Daniel Wiegand’s electric, vertical take-off and landing startup is set to transform the transportation industry. Given all of the recent events happening around the world, there may be no better time for a new, sustainable mode of mobility that can get us around.
During our time together on the Dealmakers Show, Wiegand shared his inspiration for innovating in aerospace, the future of travel, and the fun he has had building and funding an important startup.
Listen to the full podcast episode and review the transcript here.
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A Passion For Flight
Daniel Wiegand was born in a small German town of just 80k people. His family soon relocated outside of Munich, in an area bordering France and Switzerland.
Ever since he can remember Daniel has been passionate about flight. He’s dreamed of being able to fly since he was five years old. His childhood pets had to be birds. He would film them in flight in slow motion to watch their movements. His family would take him on holiday to watch thousands of seabirds in action. His toys were radio-controlled aircraft.
By the time he was seven years old, he says he was“seriously unhappy that I was born as a human and not as a bird.” The next best thing was getting his gliding pilot license. By just 14 years old he had his first solo flight.
As with many great engineers Daniel also enjoyed creativity through music. He was playing the trumpet at eight years old and joined the school jazz band and classical orchestra to play piano.
Despite this incredible early passion for flight, the journey to entrepreneurship is commonly filled with experiences that teach you what you do and don’t love and excel at.
Having the heart to help the world and solve problems, he decided to go study economics. While he enjoyed learning it, it just wasn’t his thing. He switched to aerospace engineering in Munich.
He continued to do a lot of traveling, including biweekly flights to visit his girlfriend in Sweden.
He got a job in Zurich, Switzerland with ABB. There he worked on hybrid ship propulsion as a project manager. He got to see how big companies worked at scale. Though he also quickly realized his preference would be working in smaller, entrepreneurial environments.
He returned to Germany to complete his Master’s, during which time he spent a semester in Glasgow, Scotland, and found his startup idea.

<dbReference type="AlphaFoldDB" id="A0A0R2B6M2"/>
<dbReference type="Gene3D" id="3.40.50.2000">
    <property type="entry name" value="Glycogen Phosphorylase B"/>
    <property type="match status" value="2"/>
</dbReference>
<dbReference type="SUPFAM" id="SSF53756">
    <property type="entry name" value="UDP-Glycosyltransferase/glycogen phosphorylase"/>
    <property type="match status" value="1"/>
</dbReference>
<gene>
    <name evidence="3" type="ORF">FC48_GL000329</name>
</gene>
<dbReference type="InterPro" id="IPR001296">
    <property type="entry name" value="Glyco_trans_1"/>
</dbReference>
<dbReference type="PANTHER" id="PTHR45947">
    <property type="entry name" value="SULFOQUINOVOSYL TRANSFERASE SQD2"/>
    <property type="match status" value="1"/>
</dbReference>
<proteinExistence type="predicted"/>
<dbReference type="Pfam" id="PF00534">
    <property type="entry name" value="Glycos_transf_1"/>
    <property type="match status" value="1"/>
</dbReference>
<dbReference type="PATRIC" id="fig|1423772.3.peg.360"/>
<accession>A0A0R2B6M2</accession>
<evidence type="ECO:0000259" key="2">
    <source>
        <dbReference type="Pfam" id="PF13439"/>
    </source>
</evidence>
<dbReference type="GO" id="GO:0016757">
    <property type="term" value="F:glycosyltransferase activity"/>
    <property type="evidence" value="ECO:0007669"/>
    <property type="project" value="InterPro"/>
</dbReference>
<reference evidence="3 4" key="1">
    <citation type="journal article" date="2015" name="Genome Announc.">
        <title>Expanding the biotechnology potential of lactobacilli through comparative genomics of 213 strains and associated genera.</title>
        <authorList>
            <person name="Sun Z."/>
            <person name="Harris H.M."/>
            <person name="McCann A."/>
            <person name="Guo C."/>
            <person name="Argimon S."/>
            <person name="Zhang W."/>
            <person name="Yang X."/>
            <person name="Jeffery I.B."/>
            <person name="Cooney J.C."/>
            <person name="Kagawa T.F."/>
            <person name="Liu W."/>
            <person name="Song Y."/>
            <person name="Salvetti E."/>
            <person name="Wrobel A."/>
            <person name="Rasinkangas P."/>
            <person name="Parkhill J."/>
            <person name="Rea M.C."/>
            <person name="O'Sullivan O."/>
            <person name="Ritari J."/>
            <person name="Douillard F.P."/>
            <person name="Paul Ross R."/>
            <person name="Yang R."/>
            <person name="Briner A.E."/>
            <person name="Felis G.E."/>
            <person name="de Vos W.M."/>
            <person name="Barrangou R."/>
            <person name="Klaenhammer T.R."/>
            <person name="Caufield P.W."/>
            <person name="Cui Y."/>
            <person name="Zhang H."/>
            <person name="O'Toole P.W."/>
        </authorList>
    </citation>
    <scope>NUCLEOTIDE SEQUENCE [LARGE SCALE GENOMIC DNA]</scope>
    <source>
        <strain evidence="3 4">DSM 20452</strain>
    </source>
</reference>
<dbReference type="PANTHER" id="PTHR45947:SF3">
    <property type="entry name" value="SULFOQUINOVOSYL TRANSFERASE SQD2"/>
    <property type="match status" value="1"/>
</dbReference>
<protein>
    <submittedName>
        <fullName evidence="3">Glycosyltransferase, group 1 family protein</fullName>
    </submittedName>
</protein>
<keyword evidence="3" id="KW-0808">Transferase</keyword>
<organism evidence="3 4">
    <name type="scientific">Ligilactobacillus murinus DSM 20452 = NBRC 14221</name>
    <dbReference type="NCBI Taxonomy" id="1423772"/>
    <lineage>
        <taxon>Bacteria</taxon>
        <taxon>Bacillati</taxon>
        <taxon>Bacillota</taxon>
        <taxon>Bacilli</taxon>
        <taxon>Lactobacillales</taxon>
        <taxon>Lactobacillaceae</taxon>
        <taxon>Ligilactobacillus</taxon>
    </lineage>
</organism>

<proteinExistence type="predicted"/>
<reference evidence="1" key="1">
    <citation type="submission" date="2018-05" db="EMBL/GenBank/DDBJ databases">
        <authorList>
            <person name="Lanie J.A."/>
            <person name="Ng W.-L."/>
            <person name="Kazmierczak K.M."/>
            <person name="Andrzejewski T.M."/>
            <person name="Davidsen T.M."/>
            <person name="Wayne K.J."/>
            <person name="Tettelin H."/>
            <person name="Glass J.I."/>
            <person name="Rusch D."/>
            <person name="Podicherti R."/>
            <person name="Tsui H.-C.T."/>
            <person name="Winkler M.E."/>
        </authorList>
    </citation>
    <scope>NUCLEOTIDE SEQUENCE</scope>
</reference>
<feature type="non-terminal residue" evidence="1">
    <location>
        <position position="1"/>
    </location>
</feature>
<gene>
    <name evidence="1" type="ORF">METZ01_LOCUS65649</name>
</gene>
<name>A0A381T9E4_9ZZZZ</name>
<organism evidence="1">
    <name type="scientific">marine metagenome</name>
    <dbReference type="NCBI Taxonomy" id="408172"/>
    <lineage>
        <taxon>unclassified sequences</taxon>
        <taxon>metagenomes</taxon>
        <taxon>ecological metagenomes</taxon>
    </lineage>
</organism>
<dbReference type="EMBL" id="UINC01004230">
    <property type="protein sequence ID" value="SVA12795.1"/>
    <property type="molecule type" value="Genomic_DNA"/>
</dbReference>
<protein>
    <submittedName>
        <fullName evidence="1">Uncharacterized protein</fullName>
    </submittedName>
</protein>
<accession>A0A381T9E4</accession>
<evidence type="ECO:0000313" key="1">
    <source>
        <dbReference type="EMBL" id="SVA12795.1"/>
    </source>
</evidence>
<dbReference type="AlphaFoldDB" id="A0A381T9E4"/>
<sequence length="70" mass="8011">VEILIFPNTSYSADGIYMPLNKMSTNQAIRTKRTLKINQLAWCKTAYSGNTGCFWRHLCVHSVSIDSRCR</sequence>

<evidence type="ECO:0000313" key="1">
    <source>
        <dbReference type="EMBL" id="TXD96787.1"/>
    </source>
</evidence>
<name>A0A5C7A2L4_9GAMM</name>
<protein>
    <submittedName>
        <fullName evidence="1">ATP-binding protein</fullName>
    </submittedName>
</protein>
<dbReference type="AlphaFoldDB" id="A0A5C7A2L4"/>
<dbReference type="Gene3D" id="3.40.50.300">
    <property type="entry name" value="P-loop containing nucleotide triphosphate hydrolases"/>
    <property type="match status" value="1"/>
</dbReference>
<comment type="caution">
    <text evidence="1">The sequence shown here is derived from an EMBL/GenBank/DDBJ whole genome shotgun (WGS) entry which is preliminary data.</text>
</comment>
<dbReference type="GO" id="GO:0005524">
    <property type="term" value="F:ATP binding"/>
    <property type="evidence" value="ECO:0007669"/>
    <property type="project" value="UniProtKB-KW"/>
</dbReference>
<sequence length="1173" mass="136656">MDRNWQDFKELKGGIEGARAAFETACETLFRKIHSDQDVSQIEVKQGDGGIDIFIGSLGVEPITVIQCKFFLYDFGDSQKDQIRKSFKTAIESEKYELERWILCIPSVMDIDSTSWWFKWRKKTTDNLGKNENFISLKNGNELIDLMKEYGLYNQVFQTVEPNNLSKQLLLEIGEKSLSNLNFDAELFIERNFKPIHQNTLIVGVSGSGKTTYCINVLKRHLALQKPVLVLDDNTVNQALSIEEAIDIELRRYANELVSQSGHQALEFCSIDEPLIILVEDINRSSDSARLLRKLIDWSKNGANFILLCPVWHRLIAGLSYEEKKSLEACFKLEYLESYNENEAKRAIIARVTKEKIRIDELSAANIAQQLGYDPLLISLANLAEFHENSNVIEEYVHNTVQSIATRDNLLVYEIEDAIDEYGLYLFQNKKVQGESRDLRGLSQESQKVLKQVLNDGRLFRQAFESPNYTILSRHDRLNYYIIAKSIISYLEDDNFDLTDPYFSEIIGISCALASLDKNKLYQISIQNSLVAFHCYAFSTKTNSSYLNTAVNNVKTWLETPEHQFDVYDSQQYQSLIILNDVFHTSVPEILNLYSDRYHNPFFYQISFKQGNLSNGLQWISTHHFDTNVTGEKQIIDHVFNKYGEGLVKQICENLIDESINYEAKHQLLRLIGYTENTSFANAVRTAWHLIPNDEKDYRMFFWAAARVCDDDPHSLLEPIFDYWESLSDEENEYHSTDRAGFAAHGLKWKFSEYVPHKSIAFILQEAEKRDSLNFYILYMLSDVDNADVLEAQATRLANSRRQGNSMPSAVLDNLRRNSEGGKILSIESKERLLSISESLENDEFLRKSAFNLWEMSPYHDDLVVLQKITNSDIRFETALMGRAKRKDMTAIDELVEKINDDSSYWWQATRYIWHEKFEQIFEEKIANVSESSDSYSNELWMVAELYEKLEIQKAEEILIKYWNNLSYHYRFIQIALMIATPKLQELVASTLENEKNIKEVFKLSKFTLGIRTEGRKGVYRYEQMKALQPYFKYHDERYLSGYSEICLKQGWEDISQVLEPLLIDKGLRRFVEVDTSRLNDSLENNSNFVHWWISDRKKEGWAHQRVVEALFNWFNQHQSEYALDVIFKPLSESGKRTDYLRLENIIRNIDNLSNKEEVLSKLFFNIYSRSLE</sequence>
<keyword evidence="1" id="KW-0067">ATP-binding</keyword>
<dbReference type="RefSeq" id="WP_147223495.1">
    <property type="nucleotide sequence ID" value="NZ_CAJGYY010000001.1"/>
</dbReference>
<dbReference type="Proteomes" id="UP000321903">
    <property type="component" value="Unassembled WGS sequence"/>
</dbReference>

Fundraising The Next Thing In Flight
Daniel’s crazy idea was to start an electric aircraft company that manufactured small jets capable of vertical take-off and landing. He went after it.
This isn’t your typical tech startup. Which meant getting funded was challenging. They bootstrapped for 12 months. A feat that Wiegand does not recommend others copy. It slows you down and limits the talent you can bring in early on.
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They picked up the use of some office space and 50,000 Euros from the European Space Agency. They took on debt and each of the four co-founders hit up their banks and parents to bring another 10,000 Euros to the table.
It still wasn’t enough. Their prototype was almost ready, but they were about to run out of money, just before they could get it off the ground. They began spending their mornings trying to build a network and get in front of angel investors. From lunchtime to midnight they would be building the prototype in the garage.
They eventually struck a match with a star of Germany’s version of Shark Tank, Frank Thelen. A few weeks later they were in the air. They’ve pivoted and iterated, and have now raised around $340M.
Storytelling is everything which is something that Daniel was able to master. Being able to capture the essence of what you are doing in 15 to 20 slides is the key. For a winning deck, take a look at the pitch deck template created by Silicon Valley legend, Peter Thiel (see it here) where the most critical slides are highlighted.
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This was no small feat. Especially given the fact that most of today’s investors are all in on SaaS. Few if any have aerospace experience. It was an investment that would take at least several years to even finish a product.
There could be no MVPs. Not when you are flying in the air. A glitch there would be catastrophic. It is one of those few scenarios in which everything really does need to be perfect at launch.
Automation In The Air
Today Lilium has a team of more than 450 people. They are on their way to affordably connect us in the skies, in a super fast and eco-conscious way. Think of it as a taxi service in the skies.
Daniel interestingly points out that we may be more likely to see this automation and leap in technology happen even faster in the air than on the ground. Many autopilot functions have already been figured out, and there is a lot more space, with fewer humans and obstacles than on the antique road and train systems we are used to.
Recent events are also likely to seriously impact traditional large commercial airlines and flight paths. An air taxi from the suburbs to small towns and important hubs, which doesn’t have the baggage of yesterday’s airlines may be just what we need. Especially if you can order it right on your phone.
Listen in to the podcast episode to find out more, including:
- Building an aerospace company
- Fundraising for unique ventures
- Daniel’s top advice for founders
- Finding your cofounders
- The downsides of new trains
- Building an entirely new ecosystem to support your startup
- Spaghetti dinner interviews and long walks